The timing of Channel Ten’s halving of March
quarter profits and warnings of a weak advertising market seemed to reinforce Harold Mitchell’s
dire forecasts for FTA TV (Crikey yesterday).
And then there’s Mark Day’s column in today’s Oz media section pouring poo on Channel Nine and old-fashioned FTA thinking – an interesting window into News Corp
thinking.


But as Sam Clemens famously said, reports
of his demise had been exaggerated. So too with FTA.


There’s as big a fashion now for bagging
mass-market TV and boosting multi-channelling and video-over-the-internet and
other pseudonyms for narrowcasting as there ever was for dot coms. Just as with
the earlier fad, there is some lasting truth in it, but you’d be a mug to
swallow it all.


Yes, free-to-air television is facing
increasing competition, but its saving grace is that it remains the medium of
choice for advertisers who have a product that you don’t yet know you want.
Also helping is the un-reported fact of narrowcasting – it’s narrow because
it’s mostly not much good and not many people want to watch it. Advertisers who
want a large number of eyeballs will support FTA because it remains by far the
best method of satisfying that want.


The internet is a great medium for
advertising to people who are already looking for your product. Newsagent and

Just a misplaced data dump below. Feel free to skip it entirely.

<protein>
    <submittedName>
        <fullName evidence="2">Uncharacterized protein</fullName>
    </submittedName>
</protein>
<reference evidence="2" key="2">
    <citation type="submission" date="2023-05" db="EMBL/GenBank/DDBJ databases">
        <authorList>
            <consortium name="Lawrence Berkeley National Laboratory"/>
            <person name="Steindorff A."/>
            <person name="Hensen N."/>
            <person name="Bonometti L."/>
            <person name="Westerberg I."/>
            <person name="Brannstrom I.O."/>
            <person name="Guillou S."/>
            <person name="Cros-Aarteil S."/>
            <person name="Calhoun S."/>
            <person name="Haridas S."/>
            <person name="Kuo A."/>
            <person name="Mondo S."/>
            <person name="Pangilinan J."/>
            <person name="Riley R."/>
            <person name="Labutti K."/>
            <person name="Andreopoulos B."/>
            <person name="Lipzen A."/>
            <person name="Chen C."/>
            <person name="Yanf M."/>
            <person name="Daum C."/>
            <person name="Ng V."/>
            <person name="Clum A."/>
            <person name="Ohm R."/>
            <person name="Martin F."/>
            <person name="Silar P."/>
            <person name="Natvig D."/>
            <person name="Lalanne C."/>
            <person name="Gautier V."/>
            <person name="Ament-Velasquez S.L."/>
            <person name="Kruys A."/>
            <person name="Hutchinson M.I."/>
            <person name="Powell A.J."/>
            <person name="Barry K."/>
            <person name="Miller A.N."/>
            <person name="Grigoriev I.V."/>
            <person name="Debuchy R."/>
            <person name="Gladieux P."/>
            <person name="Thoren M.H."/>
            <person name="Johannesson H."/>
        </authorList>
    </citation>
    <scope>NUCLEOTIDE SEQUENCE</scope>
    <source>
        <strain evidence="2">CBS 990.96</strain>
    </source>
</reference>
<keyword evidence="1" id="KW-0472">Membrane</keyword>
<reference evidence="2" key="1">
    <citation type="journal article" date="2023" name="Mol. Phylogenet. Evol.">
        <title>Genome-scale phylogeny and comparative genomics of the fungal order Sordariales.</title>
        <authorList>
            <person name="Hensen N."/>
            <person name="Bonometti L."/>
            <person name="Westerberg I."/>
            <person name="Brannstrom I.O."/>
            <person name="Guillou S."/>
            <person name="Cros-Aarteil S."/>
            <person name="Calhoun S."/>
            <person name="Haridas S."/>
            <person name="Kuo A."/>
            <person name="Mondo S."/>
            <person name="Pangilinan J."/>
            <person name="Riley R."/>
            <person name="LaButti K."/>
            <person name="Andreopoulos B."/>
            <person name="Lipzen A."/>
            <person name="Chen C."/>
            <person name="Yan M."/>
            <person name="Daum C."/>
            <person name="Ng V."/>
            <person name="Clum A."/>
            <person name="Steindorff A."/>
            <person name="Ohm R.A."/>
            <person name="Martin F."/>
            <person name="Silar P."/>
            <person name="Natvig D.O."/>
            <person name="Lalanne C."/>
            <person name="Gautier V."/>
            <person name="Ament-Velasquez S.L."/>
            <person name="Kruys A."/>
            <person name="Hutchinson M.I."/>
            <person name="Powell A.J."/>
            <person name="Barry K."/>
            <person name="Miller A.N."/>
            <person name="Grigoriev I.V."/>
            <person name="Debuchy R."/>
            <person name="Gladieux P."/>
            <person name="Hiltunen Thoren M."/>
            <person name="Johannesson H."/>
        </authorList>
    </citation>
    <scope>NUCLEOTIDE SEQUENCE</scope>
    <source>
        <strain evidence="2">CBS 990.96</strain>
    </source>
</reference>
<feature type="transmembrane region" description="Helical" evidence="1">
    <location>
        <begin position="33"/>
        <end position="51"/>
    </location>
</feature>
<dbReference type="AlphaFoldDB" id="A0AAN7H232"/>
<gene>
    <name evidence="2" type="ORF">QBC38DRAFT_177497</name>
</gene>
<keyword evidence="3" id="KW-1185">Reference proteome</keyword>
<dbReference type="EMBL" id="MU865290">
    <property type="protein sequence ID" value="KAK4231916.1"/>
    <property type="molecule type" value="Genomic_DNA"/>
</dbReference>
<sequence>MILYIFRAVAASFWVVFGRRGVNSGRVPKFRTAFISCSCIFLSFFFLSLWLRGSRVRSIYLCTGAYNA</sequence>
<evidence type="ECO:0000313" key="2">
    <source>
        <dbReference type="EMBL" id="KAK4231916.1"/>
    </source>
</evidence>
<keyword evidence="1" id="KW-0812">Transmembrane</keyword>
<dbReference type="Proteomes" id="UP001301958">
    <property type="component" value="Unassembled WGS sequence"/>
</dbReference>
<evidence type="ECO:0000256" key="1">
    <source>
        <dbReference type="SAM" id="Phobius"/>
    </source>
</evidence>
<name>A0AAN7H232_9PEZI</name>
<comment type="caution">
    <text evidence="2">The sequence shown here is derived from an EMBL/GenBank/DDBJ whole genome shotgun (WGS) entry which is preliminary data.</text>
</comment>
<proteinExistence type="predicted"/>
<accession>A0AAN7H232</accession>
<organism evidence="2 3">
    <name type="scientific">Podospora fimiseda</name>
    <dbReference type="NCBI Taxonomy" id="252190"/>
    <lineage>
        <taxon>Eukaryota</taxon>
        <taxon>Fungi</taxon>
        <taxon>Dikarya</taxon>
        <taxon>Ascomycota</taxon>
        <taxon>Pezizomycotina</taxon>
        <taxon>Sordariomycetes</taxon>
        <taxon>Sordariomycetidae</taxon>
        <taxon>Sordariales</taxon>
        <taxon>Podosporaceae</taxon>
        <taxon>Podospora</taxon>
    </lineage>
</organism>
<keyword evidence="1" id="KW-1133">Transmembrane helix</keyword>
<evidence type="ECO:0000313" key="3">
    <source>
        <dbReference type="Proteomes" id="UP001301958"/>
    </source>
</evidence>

Australian Newsagency blogger Mark Fletcher provided a perfect example of that
power in Tuesday’s Crikey. It’s not much chop, though, at creating the wants in
the first place.


Letting a thousand flowers bloom and a
hundred schools of thought contend through multi-channelling and all other
forms of narrowcasting sounds nice, but you always have to come back to the
reality of asking how it’s going to be paid for.


With rare exceptions, little audiences mean
little money mean little budgets mean
productions of little quality mean little audiences and so it goes.


The couple of million people watching the
soccer in the middle of the night didn’t bring all their eyeballs together because
there was no multi-channelling on offer – they wanted to see the show. It’s the
same with the millions who watch Desperate Housewives, 60 Minutes, Deal or No Deal and all the other successful, profitable FTA TV programs. They
cost a lot but they are about the only way of packaging up the large audience
that many advertisers want to reach.


The protected life of FTA TV gets harder –
as it inevitably does for most protected business – but it still has a rich
future. Offer me shares in a well-run FTA company or a clutch of narrow-casters
and I know which one I’d take.


Peter Fray

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